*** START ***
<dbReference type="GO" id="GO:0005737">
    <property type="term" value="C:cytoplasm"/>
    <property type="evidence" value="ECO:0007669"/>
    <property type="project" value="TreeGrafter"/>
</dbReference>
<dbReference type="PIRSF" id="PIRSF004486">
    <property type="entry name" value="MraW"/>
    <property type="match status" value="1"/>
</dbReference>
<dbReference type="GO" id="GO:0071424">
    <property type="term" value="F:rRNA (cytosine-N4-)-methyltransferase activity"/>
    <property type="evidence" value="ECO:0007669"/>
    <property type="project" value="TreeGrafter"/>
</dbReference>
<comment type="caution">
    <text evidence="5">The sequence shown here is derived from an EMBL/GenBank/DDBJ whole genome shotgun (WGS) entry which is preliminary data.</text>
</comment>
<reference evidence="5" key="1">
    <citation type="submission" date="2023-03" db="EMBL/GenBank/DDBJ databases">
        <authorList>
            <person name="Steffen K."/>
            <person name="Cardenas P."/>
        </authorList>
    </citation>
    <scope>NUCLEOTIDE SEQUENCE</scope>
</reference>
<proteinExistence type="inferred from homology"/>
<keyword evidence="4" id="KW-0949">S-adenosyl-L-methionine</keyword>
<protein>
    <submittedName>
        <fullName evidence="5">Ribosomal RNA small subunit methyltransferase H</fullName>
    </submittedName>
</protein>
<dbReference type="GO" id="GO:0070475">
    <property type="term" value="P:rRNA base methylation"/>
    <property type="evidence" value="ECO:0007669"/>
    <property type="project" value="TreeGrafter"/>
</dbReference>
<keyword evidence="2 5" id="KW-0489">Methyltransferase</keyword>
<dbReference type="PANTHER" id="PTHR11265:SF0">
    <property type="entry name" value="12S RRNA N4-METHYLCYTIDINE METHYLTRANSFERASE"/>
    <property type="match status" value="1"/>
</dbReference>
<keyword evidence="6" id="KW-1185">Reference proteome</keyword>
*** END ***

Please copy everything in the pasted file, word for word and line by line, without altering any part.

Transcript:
<dbReference type="GO" id="GO:0005737">
    <property type="term" value="C:cytoplasm"/>
    <property type="evidence" value="ECO:0007669"/>
    <property type="project" value="TreeGrafter"/>
</dbReference>
<dbReference type="PIRSF" id="PIRSF004486">
    <property type="entry name" value="MraW"/>
    <property type="match status" value="1"/>
</dbReference>
<dbReference type="GO" id="GO:0071424">
    <property type="term" value="F:rRNA (cytosine-N4-)-methyltransferase activity"/>
    <property type="evidence" value="ECO:0007669"/>
    <property type="project" value="TreeGrafter"/>
</dbReference>
<comment type="caution">
    <text evidence="5">The sequence shown here is derived from an EMBL/GenBank/DDBJ whole genome shotgun (WGS) entry which is preliminary data.</text>
</comment>
<reference evidence="5" key="1">
    <citation type="submission" date="2023-03" db="EMBL/GenBank/DDBJ databases">
        <authorList>
            <person name="Steffen K."/>
            <person name="Cardenas P."/>
        </authorList>
    </citation>
    <scope>NUCLEOTIDE SEQUENCE</scope>
</reference>
<proteinExistence type="inferred from homology"/>
<keyword evidence="4" id="KW-0949">S-adenosyl-L-methionine</keyword>
<protein>
    <submittedName>
        <fullName evidence="5">Ribosomal RNA small subunit methyltransferase H</fullName>
    </submittedName>
</protein>
<dbReference type="GO" id="GO:0070475">
    <property type="term" value="P:rRNA base methylation"/>
    <property type="evidence" value="ECO:0007669"/>
    <property type="project" value="TreeGrafter"/>
</dbReference>
<keyword evidence="2 5" id="KW-0489">Methyltransferase</keyword>
<dbReference type="PANTHER" id="PTHR11265:SF0">
    <property type="entry name" value="12S RRNA N4-METHYLCYTIDINE METHYLTRANSFERASE"/>
    <property type="match status" value="1"/>
</dbReference>
<keyword evidence="6" id="KW-1185">Reference proteome</keyword>